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This week in be the algorithm you want to see in the world:

Now you can own that co-worker who started dropping oblique references to neural nets and machine learning in morning stand-ups: Machine Design has published a quick guide to the distinctions between machine learning and AI (3min). Commit it to memory.

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It’s Tim Hwang’s world, and the rest of us occasionally get to occupy it: Y-Combinator has a fascinating, wide-ranging interview posted with Google’s new Global Public Policy Lead on AI (12min) that gets to some really interesting points on the relationships between government and AI policy. To wit:

one of the most interesting aspects of the GDPR, which is a new privacy regulation in Europe, is the potential for this, what they call kind of a rights explanation. So the idea is for certain kinds of automated decision-making, it might be so significant as to require or give citizens the right for that system to be able to produce some kind of human understandable explanation for what it’s doing.

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All of the cool kids in Cannes this week are going to be talking about  “quantum supremacy” (5min) is going to be a really important idea over the next few years.

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What happens when you put portable DNA sequencing in a $1,000 package you can fit in your pocket (7min)? Things we never imagined. The possibilities presented by MinION are mind-boggling.

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This week in the lost productivity attributable to clever GIF-related Slackbots:

It’s been true for a while, but it’s still wonderfully refreshing to hear someone like BBH CCO Pelle Sjoenell say it into a microphone (5min) (in a terribly candid interview with Shots):

Historically, the only route to mass communication was to hire an agency, that’s why we still bill by the hour like lawyers. But now someone on YouTube could make better ads than I do. They have the tools, the tech, the access and we have to compete with that. ​

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Mike Davidson’s written a thoughtful piece on a remarkably under-addressed topic: how to give product feedback that’s useful to product teams (6min). Bookmark and share liberally.

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It sounds heretical, but Amir Salihefendic’s piece on why Doist quit Slack cold turkey (10min) is a story I’m hearing with increasing frequency. To summarize:

  • it’s addictive
  • it’s built for shallow conversations
  • it’s disorganized
  • it only simulates transparency

I’ve not tried the product their team developed in response, Twist — but there are some nice notes within the piece on design decisions that operated in direct response to the perceived tyranny of Slack’s UI (the online status indicator chief among them for me).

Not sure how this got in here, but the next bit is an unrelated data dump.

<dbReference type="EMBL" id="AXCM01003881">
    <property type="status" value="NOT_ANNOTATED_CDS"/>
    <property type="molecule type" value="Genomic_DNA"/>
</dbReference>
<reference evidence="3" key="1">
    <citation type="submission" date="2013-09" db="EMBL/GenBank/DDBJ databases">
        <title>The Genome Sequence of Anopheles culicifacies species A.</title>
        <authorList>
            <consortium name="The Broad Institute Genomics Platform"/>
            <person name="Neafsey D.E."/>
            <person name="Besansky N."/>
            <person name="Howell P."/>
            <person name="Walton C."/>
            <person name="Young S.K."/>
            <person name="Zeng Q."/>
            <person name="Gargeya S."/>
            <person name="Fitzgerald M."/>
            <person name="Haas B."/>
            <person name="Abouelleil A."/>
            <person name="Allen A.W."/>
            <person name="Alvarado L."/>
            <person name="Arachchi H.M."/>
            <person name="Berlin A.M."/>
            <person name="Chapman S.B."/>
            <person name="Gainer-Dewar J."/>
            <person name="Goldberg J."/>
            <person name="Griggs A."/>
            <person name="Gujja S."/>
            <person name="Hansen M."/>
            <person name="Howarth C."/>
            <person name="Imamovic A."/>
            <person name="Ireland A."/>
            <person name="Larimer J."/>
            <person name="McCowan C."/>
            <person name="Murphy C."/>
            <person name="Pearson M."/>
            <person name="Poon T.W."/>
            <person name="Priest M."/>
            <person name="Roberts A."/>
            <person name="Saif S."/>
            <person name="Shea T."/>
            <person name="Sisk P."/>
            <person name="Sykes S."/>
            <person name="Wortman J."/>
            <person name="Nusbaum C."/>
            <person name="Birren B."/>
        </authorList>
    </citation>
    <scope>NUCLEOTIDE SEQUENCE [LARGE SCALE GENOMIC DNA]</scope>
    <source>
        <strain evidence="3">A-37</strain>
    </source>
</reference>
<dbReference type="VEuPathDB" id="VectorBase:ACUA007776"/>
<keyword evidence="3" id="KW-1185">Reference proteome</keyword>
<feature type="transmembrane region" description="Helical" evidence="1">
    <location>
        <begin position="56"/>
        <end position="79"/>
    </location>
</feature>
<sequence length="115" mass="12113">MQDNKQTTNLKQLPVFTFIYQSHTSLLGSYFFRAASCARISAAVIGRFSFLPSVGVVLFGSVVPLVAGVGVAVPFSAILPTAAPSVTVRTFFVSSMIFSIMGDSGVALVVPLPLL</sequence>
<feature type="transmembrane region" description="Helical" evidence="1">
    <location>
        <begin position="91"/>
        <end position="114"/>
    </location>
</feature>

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Lara Hogan’s Github repository of HR docs and resources from her time at Etsy is an absolute goldmine. Download immediately or bookmark forever, kids.

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I wasn’t going to do much with Amazon + Whole Foods, but now I am because Ben Thompson. His point: Amazon acquired a customer, not a retailer (12min) — a point laid out in extraordinary detail and with a strong understanding of the dynamics of the grocery business. It’s wonderfull stuff.

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This week in ‘I’m a voice designer’ is the new ‘I’m an organizational designer’:

Anab Jain is a superhero, and her work on alternative futures at Superflux is the kind of vocation many of us dream about building for ourselves. Her April TED keynote is finally available, and it’s extraordinary. Seriously, the best fourteen minutes you’ll spend today.

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Ana Andjelic has, as usual, written a really on-point piece on the choices facing fashion houses (4min) as their industry, too, moves from a focus on the corporation to a focus on the customer.

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Fjord has shared a set of principles for voice UI design, wrapped up in their own nifty web UI. Some of this is well-trod, but other parts break some new ground. I’m particularly drawn to reminders that in conversation, ‘everything happens in sequence’. Well-worth a bookmark, though it’s a clubhouse leader for most-cited report in 2017 pitchware writeups.

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Amal Graafstra and his friends are norm-coring human chip implants (4min), folks. From a piece this week by The Institute for the Future:

“A good implant,” Amal explains, “becomes so integrated with your daily life that it disappears. It’s unmanaged. You think about it about as much as you think about your kidneys doing their job. Every time I come home, I go to my door, I swipe, I grab the doorknob. I don’t think about it at all.”

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Grant McCracken has a smart, short piece this week on the validity of using Google Trends data to make life decisions (4 min). I’d love to see him build out an entire series on this topic, as I think it lends itself well to exploration. In the meantime, are you caught up on his Artisanal Economies Project?

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As always, my thanks to each of you who makes room in your inbox for Dark Matter. Thanks for all of the kind words on the Twitter. If you’ve enjoyed it, why not pass it along to a colleague or co-worker.

Until next week, I leave you with a complete history of mutually assured destruction (9min).